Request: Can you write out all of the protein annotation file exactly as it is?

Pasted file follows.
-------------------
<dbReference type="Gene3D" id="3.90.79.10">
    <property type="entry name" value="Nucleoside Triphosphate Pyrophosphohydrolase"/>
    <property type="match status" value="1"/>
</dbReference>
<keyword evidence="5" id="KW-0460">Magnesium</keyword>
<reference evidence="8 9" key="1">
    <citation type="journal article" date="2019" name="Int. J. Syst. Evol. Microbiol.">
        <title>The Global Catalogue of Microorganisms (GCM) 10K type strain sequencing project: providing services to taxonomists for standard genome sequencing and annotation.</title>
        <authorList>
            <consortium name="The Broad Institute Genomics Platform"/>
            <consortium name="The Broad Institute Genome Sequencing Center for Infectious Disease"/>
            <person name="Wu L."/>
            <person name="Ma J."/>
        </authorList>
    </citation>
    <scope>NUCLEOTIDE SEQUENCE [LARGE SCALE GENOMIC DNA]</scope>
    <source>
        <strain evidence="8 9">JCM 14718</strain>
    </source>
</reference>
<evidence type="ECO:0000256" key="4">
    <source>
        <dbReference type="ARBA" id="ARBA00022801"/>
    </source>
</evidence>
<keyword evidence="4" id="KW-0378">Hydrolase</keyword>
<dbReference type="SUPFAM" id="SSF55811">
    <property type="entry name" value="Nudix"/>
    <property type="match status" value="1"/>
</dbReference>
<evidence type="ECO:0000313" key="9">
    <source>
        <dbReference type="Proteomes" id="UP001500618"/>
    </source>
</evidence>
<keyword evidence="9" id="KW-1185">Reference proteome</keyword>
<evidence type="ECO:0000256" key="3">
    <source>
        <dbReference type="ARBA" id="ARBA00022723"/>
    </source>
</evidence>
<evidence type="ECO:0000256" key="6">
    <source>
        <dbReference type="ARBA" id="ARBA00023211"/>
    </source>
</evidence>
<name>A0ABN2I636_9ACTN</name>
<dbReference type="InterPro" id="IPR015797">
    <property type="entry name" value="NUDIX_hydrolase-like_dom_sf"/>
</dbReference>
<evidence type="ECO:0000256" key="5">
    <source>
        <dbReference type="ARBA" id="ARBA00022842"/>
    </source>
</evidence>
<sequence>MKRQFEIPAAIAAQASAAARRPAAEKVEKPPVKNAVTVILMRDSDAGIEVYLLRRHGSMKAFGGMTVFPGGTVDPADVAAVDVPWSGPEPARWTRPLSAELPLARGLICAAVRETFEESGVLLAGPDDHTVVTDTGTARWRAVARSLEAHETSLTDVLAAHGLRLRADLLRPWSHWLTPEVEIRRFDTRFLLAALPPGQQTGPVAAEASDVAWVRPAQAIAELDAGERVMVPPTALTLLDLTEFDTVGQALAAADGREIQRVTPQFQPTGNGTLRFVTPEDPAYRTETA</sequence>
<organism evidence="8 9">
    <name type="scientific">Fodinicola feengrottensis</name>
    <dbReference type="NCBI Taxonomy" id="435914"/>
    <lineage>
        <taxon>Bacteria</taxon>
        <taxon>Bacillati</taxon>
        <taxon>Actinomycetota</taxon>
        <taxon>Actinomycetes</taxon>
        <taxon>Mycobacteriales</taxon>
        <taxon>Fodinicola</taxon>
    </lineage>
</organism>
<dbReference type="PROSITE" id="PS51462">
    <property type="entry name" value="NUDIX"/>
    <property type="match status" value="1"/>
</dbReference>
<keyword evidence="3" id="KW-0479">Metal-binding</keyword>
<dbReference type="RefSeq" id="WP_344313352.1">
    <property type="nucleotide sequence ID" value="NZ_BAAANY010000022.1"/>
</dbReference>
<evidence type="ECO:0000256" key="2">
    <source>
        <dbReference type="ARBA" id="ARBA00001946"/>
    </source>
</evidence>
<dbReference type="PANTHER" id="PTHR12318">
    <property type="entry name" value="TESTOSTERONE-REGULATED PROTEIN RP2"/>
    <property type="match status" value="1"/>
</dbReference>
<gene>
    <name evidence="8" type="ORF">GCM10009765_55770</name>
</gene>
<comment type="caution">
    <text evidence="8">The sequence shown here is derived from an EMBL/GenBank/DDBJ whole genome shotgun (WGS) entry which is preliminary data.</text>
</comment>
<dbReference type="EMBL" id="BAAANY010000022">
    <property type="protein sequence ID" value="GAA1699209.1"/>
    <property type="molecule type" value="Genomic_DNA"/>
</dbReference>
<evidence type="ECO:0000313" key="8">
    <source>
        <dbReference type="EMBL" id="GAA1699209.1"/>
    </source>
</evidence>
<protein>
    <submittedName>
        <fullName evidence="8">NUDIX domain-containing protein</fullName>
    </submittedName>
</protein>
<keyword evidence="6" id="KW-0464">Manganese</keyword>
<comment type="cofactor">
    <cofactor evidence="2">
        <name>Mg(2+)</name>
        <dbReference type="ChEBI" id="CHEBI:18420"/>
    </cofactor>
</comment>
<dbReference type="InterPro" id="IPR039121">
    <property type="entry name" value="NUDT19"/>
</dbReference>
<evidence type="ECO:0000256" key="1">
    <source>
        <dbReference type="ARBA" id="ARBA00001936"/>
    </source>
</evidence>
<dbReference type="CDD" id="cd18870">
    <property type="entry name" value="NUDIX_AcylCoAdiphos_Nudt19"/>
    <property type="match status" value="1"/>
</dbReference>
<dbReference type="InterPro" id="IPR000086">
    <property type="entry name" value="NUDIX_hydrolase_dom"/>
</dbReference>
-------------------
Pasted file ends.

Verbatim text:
<dbReference type="Gene3D" id="3.90.79.10">
    <property type="entry name" value="Nucleoside Triphosphate Pyrophosphohydrolase"/>
    <property type="match status" value="1"/>
</dbReference>
<keyword evidence="5" id="KW-0460">Magnesium</keyword>
<reference evidence="8 9" key="1">
    <citation type="journal article" date="2019" name="Int. J. Syst. Evol. Microbiol.">
        <title>The Global Catalogue of Microorganisms (GCM) 10K type strain sequencing project: providing services to taxonomists for standard genome sequencing and annotation.</title>
        <authorList>
            <consortium name="The Broad Institute Genomics Platform"/>
            <consortium name="The Broad Institute Genome Sequencing Center for Infectious Disease"/>
            <person name="Wu L."/>
            <person name="Ma J."/>
        </authorList>
    </citation>
    <scope>NUCLEOTIDE SEQUENCE [LARGE SCALE GENOMIC DNA]</scope>
    <source>
        <strain evidence="8 9">JCM 14718</strain>
    </source>
</reference>
<evidence type="ECO:0000256" key="4">
    <source>
        <dbReference type="ARBA" id="ARBA00022801"/>
    </source>
</evidence>
<keyword evidence="4" id="KW-0378">Hydrolase</keyword>
<dbReference type="SUPFAM" id="SSF55811">
    <property type="entry name" value="Nudix"/>
    <property type="match status" value="1"/>
</dbReference>
<evidence type="ECO:0000313" key="9">
    <source>
        <dbReference type="Proteomes" id="UP001500618"/>
    </source>
</evidence>
<keyword evidence="9" id="KW-1185">Reference proteome</keyword>
<evidence type="ECO:0000256" key="3">
    <source>
        <dbReference type="ARBA" id="ARBA00022723"/>
    </source>
</evidence>
<evidence type="ECO:0000256" key="6">
    <source>
        <dbReference type="ARBA" id="ARBA00023211"/>
    </source>
</evidence>
<name>A0ABN2I636_9ACTN</name>
<dbReference type="InterPro" id="IPR015797">
    <property type="entry name" value="NUDIX_hydrolase-like_dom_sf"/>
</dbReference>
<evidence type="ECO:0000256" key="5">
    <source>
        <dbReference type="ARBA" id="ARBA00022842"/>
    </source>
</evidence>
<sequence>MKRQFEIPAAIAAQASAAARRPAAEKVEKPPVKNAVTVILMRDSDAGIEVYLLRRHGSMKAFGGMTVFPGGTVDPADVAAVDVPWSGPEPARWTRPLSAELPLARGLICAAVRETFEESGVLLAGPDDHTVVTDTGTARWRAVARSLEAHETSLTDVLAAHGLRLRADLLRPWSHWLTPEVEIRRFDTRFLLAALPPGQQTGPVAAEASDVAWVRPAQAIAELDAGERVMVPPTALTLLDLTEFDTVGQALAAADGREIQRVTPQFQPTGNGTLRFVTPEDPAYRTETA</sequence>
<organism evidence="8 9">
    <name type="scientific">Fodinicola feengrottensis</name>
    <dbReference type="NCBI Taxonomy" id="435914"/>
    <lineage>
        <taxon>Bacteria</taxon>
        <taxon>Bacillati</taxon>
        <taxon>Actinomycetota</taxon>
        <taxon>Actinomycetes</taxon>
        <taxon>Mycobacteriales</taxon>
        <taxon>Fodinicola</taxon>
    </lineage>
</organism>
<dbReference type="PROSITE" id="PS51462">
    <property type="entry name" value="NUDIX"/>
    <property type="match status" value="1"/>
</dbReference>
<keyword evidence="3" id="KW-0479">Metal-binding</keyword>
<dbReference type="RefSeq" id="WP_344313352.1">
    <property type="nucleotide sequence ID" value="NZ_BAAANY010000022.1"/>
</dbReference>
<evidence type="ECO:0000256" key="2">
    <source>
        <dbReference type="ARBA" id="ARBA00001946"/>
    </source>
</evidence>
<dbReference type="PANTHER" id="PTHR12318">
    <property type="entry name" value="TESTOSTERONE-REGULATED PROTEIN RP2"/>
    <property type="match status" value="1"/>
</dbReference>
<gene>
    <name evidence="8" type="ORF">GCM10009765_55770</name>
</gene>
<comment type="caution">
    <text evidence="8">The sequence shown here is derived from an EMBL/GenBank/DDBJ whole genome shotgun (WGS) entry which is preliminary data.</text>
</comment>
<dbReference type="EMBL" id="BAAANY010000022">
    <property type="protein sequence ID" value="GAA1699209.1"/>
    <property type="molecule type" value="Genomic_DNA"/>
</dbReference>
<evidence type="ECO:0000313" key="8">
    <source>
        <dbReference type="EMBL" id="GAA1699209.1"/>
    </source>
</evidence>
<protein>
    <submittedName>
        <fullName evidence="8">NUDIX domain-containing protein</fullName>
    </submittedName>
</protein>
<keyword evidence="6" id="KW-0464">Manganese</keyword>
<comment type="cofactor">
    <cofactor evidence="2">
        <name>Mg(2+)</name>
        <dbReference type="ChEBI" id="CHEBI:18420"/>
    </cofactor>
</comment>
<dbReference type="InterPro" id="IPR039121">
    <property type="entry name" value="NUDT19"/>
</dbReference>
<evidence type="ECO:0000256" key="1">
    <source>
        <dbReference type="ARBA" id="ARBA00001936"/>
    </source>
</evidence>
<dbReference type="CDD" id="cd18870">
    <property type="entry name" value="NUDIX_AcylCoAdiphos_Nudt19"/>
    <property type="match status" value="1"/>
</dbReference>
<dbReference type="InterPro" id="IPR000086">
    <property type="entry name" value="NUDIX_hydrolase_dom"/>
</dbReference>